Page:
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Pennington Biomedical to select 375 participants for 2021 research study regarding benefits of exercise

7 months 2 weeks 3 days ago Friday, December 11 2020 Dec 11, 2020 December 11, 2020 10:18 AM December 11, 2020 in News
Source: WBRZ

Engaging in regular exercise is typically viewed as a positive activity that results in improved physical and mental health.

But, does regular exercise affect some people more positively than others? And if so, why?

These are questions researchers at Pennington Biomedical Research Center feel compelled to investigate.

So far, they've developed a theory that a person's response to exercise is a direct result of their mitochondria, which are the subcellular structures that help our body by converting sugar into energy.

Armed with their theory, its related questions, and a new $2.5 million award from the National Institutes of Health’s National Institute on Aging, Pennington's researchers will investigate the matter by way of a four-year study that will require the assistance of 375 participants.

Dr. Owen Carmichael, Ph.D., Professor and Director of Biomedical Imaging at Pennington Biomedical explained that the four-year study will compare mitochondria responses between younger and older adults who undergo exercise training.

He also expects to identify molecular factors that promote or discourage a positive mitochondrial change in addition to shedding lighton several theories, including that:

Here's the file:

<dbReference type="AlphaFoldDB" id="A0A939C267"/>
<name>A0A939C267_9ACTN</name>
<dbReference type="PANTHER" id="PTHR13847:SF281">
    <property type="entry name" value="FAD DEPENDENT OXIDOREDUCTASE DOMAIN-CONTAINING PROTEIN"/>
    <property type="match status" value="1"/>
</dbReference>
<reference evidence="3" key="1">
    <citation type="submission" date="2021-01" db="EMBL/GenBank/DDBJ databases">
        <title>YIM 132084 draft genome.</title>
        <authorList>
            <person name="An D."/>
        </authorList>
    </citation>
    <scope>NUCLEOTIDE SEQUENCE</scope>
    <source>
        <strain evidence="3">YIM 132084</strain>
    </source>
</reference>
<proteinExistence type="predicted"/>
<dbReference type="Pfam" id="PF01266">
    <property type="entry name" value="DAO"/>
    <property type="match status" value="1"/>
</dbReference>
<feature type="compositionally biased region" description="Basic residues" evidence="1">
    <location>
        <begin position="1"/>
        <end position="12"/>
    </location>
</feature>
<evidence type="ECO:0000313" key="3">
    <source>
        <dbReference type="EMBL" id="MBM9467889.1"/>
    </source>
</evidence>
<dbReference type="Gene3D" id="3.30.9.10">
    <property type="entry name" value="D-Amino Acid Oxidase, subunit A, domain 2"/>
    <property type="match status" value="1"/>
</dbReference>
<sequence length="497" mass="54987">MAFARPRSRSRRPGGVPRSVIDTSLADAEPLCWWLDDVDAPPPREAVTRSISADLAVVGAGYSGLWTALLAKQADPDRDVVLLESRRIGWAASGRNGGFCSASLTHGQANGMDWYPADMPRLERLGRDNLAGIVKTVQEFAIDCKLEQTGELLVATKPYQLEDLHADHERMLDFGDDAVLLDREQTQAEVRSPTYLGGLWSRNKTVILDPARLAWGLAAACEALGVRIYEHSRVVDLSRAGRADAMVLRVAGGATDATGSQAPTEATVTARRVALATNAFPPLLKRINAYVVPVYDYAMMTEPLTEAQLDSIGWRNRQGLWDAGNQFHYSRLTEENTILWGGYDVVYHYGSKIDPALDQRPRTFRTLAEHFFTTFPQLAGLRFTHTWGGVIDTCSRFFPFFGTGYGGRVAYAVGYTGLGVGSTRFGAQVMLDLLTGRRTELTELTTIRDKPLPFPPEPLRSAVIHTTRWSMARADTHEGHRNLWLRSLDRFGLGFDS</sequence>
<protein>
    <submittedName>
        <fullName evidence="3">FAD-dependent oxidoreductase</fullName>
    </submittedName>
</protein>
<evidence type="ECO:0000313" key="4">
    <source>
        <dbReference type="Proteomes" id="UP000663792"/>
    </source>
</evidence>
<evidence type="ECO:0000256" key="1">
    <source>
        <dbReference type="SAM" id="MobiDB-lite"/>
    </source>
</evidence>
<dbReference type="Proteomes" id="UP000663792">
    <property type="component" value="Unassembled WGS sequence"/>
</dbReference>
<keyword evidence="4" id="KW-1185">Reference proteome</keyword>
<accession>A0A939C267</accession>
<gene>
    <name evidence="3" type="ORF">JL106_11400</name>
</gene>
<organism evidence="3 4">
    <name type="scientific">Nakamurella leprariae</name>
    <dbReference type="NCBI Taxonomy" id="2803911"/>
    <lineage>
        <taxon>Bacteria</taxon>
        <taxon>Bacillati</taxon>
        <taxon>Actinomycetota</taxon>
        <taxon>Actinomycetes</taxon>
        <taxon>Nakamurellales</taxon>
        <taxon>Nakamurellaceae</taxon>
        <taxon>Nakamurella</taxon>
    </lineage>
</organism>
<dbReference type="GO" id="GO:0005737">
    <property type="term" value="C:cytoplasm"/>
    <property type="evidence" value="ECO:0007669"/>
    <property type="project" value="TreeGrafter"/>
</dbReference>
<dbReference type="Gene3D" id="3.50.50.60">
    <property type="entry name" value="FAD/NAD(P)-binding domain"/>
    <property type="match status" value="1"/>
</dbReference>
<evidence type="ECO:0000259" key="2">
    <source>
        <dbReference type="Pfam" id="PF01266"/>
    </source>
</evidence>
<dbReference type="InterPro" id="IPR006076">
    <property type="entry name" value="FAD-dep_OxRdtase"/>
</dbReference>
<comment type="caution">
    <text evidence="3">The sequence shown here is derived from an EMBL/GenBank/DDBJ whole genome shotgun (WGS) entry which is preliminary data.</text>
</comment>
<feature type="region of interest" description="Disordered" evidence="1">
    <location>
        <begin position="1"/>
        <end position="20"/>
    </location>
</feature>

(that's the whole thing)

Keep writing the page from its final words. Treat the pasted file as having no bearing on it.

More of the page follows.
-Exercise will not improve mitochondrial function for a certain portion of the population.

-Age will not limit the mitochondrial response to exercise.

-Aerobic training will provide more mitochondrial capacity improvements than resistance training, regardless of age.

Pennington Biomedical Executive Director John Kirwan, Ph.D., said a better understanding of the biology behind the benefits of exercise will advance personalized medicine.

“In the long term, we believe the study’s findings will help physicians use each individual's unique biological characteristics to precisely tailor exercise training for that person. 

In effect, physicians will be able to prescribe an exercise regimen that maximizes the health benefits for each individual patient,” Dr. Kirwan said.

As previously mentioned, the study will involve around 375 participants, and Pennington Biomedical plans to begin recruiting volunteers in the Spring of 2021.

Interested individuals should visit www.pbrc.edu/clinical-trials/#studylist for updates.

 

 

 

 

             

 

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